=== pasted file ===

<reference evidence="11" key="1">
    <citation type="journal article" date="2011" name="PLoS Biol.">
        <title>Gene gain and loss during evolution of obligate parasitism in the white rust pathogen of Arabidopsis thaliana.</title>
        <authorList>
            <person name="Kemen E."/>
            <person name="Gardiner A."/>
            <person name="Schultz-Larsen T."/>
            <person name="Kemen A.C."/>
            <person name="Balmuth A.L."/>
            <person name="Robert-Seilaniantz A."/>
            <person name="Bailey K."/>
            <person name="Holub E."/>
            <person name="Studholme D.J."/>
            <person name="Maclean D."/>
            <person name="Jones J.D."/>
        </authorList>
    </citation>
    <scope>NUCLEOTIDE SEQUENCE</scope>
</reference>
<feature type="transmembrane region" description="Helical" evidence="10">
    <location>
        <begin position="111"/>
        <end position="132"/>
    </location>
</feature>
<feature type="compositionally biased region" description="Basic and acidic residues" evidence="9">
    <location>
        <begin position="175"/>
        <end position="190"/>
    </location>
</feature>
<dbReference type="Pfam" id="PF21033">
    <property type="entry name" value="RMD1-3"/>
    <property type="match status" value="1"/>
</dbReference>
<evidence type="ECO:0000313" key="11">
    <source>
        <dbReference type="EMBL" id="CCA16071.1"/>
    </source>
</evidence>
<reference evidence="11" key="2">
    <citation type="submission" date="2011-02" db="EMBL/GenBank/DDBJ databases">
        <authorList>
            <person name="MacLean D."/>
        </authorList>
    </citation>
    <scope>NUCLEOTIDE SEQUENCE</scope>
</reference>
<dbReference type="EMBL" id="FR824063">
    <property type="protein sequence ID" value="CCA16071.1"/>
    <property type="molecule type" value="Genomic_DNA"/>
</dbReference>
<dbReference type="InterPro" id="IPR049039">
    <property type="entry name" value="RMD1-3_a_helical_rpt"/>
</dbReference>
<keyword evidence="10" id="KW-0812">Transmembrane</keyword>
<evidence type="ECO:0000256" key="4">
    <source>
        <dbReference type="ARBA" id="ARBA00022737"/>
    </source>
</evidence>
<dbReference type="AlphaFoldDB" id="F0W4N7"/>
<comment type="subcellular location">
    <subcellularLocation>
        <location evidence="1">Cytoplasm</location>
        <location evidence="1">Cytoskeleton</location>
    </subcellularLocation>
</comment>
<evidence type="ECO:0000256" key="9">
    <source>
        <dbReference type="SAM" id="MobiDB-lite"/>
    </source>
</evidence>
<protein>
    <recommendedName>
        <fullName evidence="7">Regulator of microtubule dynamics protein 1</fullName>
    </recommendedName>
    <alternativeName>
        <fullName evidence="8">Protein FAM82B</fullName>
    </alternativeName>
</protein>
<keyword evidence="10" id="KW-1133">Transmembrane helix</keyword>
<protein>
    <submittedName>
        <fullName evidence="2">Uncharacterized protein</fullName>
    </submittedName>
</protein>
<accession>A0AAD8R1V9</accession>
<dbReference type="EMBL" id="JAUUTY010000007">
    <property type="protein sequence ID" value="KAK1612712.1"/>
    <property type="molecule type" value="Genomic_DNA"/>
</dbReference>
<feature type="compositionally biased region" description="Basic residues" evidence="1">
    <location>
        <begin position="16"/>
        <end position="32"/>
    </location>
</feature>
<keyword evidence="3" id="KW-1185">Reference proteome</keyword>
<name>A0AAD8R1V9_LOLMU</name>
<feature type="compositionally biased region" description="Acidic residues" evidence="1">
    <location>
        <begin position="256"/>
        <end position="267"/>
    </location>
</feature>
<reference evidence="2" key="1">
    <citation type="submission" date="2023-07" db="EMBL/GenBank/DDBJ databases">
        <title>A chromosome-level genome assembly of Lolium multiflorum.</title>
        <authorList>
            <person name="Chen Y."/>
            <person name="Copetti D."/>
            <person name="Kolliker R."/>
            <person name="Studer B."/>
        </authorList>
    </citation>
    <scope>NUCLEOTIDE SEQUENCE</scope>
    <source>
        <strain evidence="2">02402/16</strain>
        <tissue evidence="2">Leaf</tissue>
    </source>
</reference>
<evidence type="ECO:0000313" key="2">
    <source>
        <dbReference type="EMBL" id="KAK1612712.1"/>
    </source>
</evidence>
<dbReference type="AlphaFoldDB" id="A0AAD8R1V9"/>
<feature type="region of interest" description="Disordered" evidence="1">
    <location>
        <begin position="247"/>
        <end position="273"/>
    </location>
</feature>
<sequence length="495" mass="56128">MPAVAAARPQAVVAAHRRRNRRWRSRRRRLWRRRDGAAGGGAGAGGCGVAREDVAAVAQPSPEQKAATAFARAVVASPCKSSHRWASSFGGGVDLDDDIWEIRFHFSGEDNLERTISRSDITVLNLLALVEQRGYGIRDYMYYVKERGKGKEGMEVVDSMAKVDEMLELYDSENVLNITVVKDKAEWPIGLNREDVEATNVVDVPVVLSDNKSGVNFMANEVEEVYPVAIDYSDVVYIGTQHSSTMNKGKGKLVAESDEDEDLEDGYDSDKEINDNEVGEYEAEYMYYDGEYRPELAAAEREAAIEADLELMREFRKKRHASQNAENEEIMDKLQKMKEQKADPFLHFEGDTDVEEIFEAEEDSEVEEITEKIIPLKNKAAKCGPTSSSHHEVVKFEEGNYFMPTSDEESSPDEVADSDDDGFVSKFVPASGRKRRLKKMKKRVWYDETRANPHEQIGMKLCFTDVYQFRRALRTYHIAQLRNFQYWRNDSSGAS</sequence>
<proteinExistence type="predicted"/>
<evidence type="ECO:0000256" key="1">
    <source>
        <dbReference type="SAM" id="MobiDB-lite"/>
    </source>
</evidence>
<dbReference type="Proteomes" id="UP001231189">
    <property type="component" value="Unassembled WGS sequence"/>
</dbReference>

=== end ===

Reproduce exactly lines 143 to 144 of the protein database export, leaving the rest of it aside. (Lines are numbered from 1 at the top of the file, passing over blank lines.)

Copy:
    <property type="component" value="Unassembled WGS sequence"/>
</dbReference>